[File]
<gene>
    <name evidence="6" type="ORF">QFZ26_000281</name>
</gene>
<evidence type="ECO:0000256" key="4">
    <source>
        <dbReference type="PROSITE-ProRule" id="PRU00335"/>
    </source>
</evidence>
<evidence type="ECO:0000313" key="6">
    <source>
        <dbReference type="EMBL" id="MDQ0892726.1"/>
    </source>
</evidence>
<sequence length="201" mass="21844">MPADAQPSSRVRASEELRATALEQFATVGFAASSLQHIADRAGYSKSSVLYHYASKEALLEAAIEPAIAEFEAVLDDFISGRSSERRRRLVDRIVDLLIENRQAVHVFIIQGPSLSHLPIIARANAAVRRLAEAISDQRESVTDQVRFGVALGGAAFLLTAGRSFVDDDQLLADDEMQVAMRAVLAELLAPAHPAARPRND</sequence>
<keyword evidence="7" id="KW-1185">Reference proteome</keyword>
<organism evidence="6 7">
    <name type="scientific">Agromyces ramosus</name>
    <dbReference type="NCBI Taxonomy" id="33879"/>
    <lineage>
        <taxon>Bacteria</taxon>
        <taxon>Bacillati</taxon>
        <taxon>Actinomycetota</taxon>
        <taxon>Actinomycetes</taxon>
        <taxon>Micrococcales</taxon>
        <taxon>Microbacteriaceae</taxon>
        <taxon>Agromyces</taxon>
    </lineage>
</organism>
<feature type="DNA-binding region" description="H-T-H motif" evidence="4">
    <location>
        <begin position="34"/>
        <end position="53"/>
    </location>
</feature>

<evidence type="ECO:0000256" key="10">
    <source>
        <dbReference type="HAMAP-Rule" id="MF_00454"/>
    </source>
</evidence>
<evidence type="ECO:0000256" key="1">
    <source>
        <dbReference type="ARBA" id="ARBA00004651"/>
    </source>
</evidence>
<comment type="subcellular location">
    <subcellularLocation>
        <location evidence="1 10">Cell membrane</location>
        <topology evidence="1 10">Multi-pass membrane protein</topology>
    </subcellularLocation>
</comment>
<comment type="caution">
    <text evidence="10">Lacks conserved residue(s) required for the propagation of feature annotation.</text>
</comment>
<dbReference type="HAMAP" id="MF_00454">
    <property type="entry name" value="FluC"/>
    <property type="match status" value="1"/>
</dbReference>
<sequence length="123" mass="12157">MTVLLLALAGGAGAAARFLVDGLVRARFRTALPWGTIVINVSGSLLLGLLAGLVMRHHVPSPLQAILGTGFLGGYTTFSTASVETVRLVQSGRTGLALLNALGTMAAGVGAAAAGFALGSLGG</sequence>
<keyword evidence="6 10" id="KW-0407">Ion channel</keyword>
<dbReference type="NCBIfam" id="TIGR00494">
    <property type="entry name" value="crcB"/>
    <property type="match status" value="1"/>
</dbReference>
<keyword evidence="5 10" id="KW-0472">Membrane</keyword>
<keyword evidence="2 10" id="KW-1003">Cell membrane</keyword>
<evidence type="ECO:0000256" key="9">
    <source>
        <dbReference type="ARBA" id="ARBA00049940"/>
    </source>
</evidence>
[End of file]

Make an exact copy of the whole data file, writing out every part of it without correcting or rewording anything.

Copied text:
<gene>
    <name evidence="6" type="ORF">QFZ26_000281</name>
</gene>
<evidence type="ECO:0000256" key="4">
    <source>
        <dbReference type="PROSITE-ProRule" id="PRU00335"/>
    </source>
</evidence>
<evidence type="ECO:0000313" key="6">
    <source>
        <dbReference type="EMBL" id="MDQ0892726.1"/>
    </source>
</evidence>
<sequence length="201" mass="21844">MPADAQPSSRVRASEELRATALEQFATVGFAASSLQHIADRAGYSKSSVLYHYASKEALLEAAIEPAIAEFEAVLDDFISGRSSERRRRLVDRIVDLLIENRQAVHVFIIQGPSLSHLPIIARANAAVRRLAEAISDQRESVTDQVRFGVALGGAAFLLTAGRSFVDDDQLLADDEMQVAMRAVLAELLAPAHPAARPRND</sequence>
<keyword evidence="7" id="KW-1185">Reference proteome</keyword>
<organism evidence="6 7">
    <name type="scientific">Agromyces ramosus</name>
    <dbReference type="NCBI Taxonomy" id="33879"/>
    <lineage>
        <taxon>Bacteria</taxon>
        <taxon>Bacillati</taxon>
        <taxon>Actinomycetota</taxon>
        <taxon>Actinomycetes</taxon>
        <taxon>Micrococcales</taxon>
        <taxon>Microbacteriaceae</taxon>
        <taxon>Agromyces</taxon>
    </lineage>
</organism>
<feature type="DNA-binding region" description="H-T-H motif" evidence="4">
    <location>
        <begin position="34"/>
        <end position="53"/>
    </location>
</feature>

<evidence type="ECO:0000256" key="10">
    <source>
        <dbReference type="HAMAP-Rule" id="MF_00454"/>
    </source>
</evidence>
<evidence type="ECO:0000256" key="1">
    <source>
        <dbReference type="ARBA" id="ARBA00004651"/>
    </source>
</evidence>
<comment type="subcellular location">
    <subcellularLocation>
        <location evidence="1 10">Cell membrane</location>
        <topology evidence="1 10">Multi-pass membrane protein</topology>
    </subcellularLocation>
</comment>
<comment type="caution">
    <text evidence="10">Lacks conserved residue(s) required for the propagation of feature annotation.</text>
</comment>
<dbReference type="HAMAP" id="MF_00454">
    <property type="entry name" value="FluC"/>
    <property type="match status" value="1"/>
</dbReference>
<sequence length="123" mass="12157">MTVLLLALAGGAGAAARFLVDGLVRARFRTALPWGTIVINVSGSLLLGLLAGLVMRHHVPSPLQAILGTGFLGGYTTFSTASVETVRLVQSGRTGLALLNALGTMAAGVGAAAAGFALGSLGG</sequence>
<keyword evidence="6 10" id="KW-0407">Ion channel</keyword>
<dbReference type="NCBIfam" id="TIGR00494">
    <property type="entry name" value="crcB"/>
    <property type="match status" value="1"/>
</dbReference>
<keyword evidence="5 10" id="KW-0472">Membrane</keyword>
<keyword evidence="2 10" id="KW-1003">Cell membrane</keyword>
<evidence type="ECO:0000256" key="9">
    <source>
        <dbReference type="ARBA" id="ARBA00049940"/>
    </source>
</evidence>